Colson’s first birthday arrived like a miracle. The rapid progression of his mitochondrial disease during his first year was stifling. For him, me, and his daddy to reach the big ONE was a much-needed boost to our frayed psyches. Colson turning two, then three, were similarly momentous occasions. They were simply birthdays we didn’t think we’d get. By the time he turned four last October, I had made the fatal mistake of accepting his birthdays as a matter of fact rather than a miracle of medicine. As his fourth birthday approached, I struggled with the knowledge that Colson was no longer a baby, nor was he even a toddler. At four, Colson became a big boy in my eyes, and that shift ached.
My growing pains when Colson turned four are likely familiar to many parents here. His peers, beloved children of my closest friends, were entering pre-K, fully potty trained, speaking in full sentences, and developing unique interests like Legos and Paw Patrol and make-believe food service stands. Developmentally, Colson remained an infant. Approaching four, the gap which had always existed between Colson and his peers became a black hole. I struggled tremendously to engage him in a way that promoted his dignity and was appropriate for his chronological age. He had always been my baby. I spoke to him, held him, protected him, and moved him through the world like my baby. But I did not want to infantilize him, so I made changes where I could.
I swapped his washcloths decorated with baby ducks and little foxes for a new set with dinosaurs and whales. I upgraded his small gray diaper bag to a bigger, sleeker, navy blue backpack. I ordered booties to cover his orthotics and complete his outfits, after shunning shoes his entire life. I tried (though frequently failed) to stop talking to him in baby talk and speak to him in direct sentences with age-appropriate language. You know, big boy stuff.
But just because we could change the accoutrements didn’t mean we could change the complexity of his care. In fact, as he grew, his symptoms became worse. Where the differences between him and his peers had once split like tributaries on a stream, they began flowing like completely different rivers. At almost four, Colson was diagnosed with hip dysplasia due to his immobility. He developed curvature in his spine, which would inevitably turn into scoliosis. He become obese, despite only being able to tolerate 15 ounces of formula a day. (For reference, a two month old can tolerate 24 – 40 ounces in the same period).
The biggest moment of awareness about what our future with a medically complex big boy would look like came just a few weeks before his fourth birthday, when he was hospitalized for abnormal seizure activity. A nurse asked me if he was on a turning schedule, and I looked at her with total incomprehension on my face. She explained that many children with immobility get put on turning schedules as they grow in order to avoid bedsores. The thought of bedsores on my boy’s perfect, soft, unblemished skin made me weep. Made me afraid for his future. But we had lived through tearful transitions before, and we would do it again.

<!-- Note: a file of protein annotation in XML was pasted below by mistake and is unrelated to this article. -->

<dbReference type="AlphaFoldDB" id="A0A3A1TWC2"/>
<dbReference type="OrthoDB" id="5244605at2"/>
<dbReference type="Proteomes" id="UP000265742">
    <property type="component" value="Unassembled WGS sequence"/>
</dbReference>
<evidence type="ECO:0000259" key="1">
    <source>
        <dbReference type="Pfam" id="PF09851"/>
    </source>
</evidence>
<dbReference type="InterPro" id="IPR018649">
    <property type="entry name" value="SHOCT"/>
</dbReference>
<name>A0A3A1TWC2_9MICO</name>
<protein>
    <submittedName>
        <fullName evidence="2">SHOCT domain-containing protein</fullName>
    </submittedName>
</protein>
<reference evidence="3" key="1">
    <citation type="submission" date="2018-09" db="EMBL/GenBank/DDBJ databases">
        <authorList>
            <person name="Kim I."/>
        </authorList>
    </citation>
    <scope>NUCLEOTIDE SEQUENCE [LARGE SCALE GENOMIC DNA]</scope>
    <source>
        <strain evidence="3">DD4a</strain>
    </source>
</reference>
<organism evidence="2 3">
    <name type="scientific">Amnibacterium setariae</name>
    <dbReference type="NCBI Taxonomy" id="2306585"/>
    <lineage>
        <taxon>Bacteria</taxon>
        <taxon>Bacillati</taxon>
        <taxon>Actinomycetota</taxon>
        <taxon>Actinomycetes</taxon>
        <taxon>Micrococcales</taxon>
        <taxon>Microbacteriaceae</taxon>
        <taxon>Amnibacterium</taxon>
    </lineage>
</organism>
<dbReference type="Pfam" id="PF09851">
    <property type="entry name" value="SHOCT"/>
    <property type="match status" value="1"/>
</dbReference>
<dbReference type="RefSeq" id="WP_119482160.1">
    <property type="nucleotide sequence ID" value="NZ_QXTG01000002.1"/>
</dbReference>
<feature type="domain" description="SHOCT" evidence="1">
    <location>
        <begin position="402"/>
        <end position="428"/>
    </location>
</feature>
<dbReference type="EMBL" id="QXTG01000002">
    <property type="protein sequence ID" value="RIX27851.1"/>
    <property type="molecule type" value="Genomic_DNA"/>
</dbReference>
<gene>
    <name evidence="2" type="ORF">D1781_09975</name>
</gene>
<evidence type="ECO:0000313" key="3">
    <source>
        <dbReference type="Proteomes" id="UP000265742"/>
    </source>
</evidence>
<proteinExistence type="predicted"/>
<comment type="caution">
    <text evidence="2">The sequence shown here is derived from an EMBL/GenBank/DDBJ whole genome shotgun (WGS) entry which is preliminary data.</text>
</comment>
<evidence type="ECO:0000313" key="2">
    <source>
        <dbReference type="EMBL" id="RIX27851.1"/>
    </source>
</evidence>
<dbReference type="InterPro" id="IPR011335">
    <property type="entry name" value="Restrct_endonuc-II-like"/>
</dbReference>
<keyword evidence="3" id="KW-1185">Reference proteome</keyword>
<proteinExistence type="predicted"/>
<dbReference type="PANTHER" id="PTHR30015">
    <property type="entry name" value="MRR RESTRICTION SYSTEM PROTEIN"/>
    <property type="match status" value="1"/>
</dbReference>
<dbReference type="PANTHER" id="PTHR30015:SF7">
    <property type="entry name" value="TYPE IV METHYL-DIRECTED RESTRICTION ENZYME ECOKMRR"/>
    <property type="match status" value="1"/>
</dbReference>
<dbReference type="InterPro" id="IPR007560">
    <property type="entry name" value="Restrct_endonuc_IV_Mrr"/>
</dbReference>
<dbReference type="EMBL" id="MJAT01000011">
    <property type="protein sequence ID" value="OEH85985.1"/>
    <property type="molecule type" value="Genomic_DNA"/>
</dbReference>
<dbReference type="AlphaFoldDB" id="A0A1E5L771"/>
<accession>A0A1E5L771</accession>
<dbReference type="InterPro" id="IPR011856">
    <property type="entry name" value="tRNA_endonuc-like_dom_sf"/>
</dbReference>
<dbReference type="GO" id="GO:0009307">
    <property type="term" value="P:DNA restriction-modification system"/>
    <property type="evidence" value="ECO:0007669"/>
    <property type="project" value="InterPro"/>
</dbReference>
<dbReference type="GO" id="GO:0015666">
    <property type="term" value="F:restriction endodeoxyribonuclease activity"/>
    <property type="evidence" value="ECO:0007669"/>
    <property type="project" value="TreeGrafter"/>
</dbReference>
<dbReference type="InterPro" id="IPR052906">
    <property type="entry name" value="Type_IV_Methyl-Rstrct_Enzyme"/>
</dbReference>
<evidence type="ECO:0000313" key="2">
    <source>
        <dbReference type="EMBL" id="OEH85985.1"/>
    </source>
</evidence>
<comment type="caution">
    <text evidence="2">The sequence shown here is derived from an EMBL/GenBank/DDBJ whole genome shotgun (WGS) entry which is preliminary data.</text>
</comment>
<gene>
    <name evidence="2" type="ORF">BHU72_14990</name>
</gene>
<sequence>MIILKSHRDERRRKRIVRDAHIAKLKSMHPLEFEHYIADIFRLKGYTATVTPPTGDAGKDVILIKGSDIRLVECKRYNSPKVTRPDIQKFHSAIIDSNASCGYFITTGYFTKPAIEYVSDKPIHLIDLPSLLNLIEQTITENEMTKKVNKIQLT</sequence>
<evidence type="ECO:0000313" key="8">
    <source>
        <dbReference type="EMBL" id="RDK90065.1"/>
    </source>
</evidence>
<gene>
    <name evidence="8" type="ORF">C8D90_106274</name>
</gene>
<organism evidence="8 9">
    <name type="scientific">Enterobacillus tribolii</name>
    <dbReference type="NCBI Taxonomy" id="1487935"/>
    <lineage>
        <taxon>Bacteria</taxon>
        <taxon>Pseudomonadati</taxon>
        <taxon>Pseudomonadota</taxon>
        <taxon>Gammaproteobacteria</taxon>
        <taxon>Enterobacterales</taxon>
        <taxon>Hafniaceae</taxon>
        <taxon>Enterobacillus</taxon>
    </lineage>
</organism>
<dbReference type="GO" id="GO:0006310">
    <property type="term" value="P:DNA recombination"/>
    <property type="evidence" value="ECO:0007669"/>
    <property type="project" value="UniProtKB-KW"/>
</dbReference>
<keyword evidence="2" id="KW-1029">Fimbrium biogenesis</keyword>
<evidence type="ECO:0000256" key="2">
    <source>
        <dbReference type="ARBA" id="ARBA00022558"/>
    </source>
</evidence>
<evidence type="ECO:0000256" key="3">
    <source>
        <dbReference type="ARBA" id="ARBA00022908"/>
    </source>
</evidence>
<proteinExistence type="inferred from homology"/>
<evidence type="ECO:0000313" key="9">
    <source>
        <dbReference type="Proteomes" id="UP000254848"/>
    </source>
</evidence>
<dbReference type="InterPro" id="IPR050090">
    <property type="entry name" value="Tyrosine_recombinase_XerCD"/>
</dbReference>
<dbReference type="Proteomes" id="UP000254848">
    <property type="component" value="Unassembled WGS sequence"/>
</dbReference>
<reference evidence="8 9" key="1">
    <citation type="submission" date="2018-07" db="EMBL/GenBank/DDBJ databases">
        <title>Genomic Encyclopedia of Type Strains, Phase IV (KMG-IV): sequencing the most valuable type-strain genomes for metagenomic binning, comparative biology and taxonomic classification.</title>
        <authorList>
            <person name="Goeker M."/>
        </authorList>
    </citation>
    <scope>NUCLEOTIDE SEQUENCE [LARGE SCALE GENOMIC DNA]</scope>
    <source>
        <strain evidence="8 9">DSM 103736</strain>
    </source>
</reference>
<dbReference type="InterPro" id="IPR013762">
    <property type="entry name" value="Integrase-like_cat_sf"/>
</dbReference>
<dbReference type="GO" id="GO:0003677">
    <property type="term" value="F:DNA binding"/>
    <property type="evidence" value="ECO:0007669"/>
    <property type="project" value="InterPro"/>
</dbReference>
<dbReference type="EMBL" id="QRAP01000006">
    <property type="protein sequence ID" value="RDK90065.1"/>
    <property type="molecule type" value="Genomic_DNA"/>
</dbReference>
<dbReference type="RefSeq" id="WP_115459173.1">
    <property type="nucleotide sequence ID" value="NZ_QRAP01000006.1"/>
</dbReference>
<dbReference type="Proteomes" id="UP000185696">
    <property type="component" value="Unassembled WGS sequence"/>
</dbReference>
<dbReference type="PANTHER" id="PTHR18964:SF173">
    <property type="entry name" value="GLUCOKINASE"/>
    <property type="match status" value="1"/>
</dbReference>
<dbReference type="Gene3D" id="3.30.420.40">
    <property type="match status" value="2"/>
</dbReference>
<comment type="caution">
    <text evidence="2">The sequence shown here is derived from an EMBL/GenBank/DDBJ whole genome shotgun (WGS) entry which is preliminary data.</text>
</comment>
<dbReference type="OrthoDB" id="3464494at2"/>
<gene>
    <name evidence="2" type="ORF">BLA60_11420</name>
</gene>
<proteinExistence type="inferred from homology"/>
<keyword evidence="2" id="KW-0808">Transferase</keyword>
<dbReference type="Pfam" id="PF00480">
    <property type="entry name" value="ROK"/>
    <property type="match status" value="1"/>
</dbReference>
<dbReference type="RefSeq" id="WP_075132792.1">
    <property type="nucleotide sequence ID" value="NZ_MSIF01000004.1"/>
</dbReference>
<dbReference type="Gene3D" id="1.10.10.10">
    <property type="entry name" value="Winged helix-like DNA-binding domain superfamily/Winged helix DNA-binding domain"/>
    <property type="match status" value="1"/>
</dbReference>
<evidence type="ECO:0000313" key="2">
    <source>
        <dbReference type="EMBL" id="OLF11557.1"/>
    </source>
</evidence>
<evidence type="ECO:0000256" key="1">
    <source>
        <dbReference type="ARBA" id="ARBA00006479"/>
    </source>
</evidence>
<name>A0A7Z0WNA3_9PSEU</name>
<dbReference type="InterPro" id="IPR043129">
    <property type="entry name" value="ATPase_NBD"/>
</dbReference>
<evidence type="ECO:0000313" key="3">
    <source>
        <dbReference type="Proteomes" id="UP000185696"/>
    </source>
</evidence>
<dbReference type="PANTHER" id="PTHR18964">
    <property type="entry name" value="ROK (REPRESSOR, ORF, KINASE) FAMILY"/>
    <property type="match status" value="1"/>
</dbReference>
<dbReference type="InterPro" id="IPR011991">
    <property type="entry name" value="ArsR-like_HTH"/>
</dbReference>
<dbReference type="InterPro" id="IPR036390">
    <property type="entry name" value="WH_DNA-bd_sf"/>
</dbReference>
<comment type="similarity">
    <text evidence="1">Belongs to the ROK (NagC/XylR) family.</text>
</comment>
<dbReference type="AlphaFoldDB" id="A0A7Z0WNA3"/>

Shortly after that hospitalization, I spent ninety minutes on the phone with his various speciality clinics, getting appointments lined up for the next six months. We were going to hit four head-on. And then, in a matter of hours last December, less than two months after that fourth birthday, Colson succumbed to Pediatric Acute Respiratory Distress Syndrome. His respiratory system had always been compromised, and it finally had enough. As what would be his fifth birthday approaches this October, I find myself in the excruciatingly tight corner of perverse relief and profound grief.
Parents of complex kids must grow around our sorrow and uncertainty as our kids grow in their bodies. If we are lucky, they also grow in their development. But for too many of us, regression lurks like a menace. Watching Colson slowly lose his smile and laugh was agonizing. I lived in constant dread that he would lose his sing-song voice. I was wrecked by the idea of him getting too big for me to hold on the couch or snuggle in bed. I miss that voice, and I miss that body. But I don’t miss watching him fade, nor do I miss watching his symptoms get worse. I am so relieved that I was able to take steps towards Colson’s future, despite my trepidation of his emerging big boy status. Knowing we had both hospital-based and community-based palliative care in place gave me confidence that that transition would be possible. When palliative care providers help families explore these points of transition and name the growing pains, they make these otherwise painful pivots meaningful and, perhaps, even hopeful.
Liz Morris loves exploring complex questions. Her professional experiences in project management, librarianship, and community development prepared her well for her favorite role as mom to Colson. Colson, impacted by mitochondrial disease since birth, inspired Liz to face the complicated aspects of his life through writing and advocacy. Liz serves as a family advisor at Seattle Children’s Hospital, and is a volunteer ambassador for the United Mitochondrial Disease Foundation. She is committed to helping families find the information they need to help them live well in the face of life-limiting illness. You can find Liz on Instagram @mrsliz.morris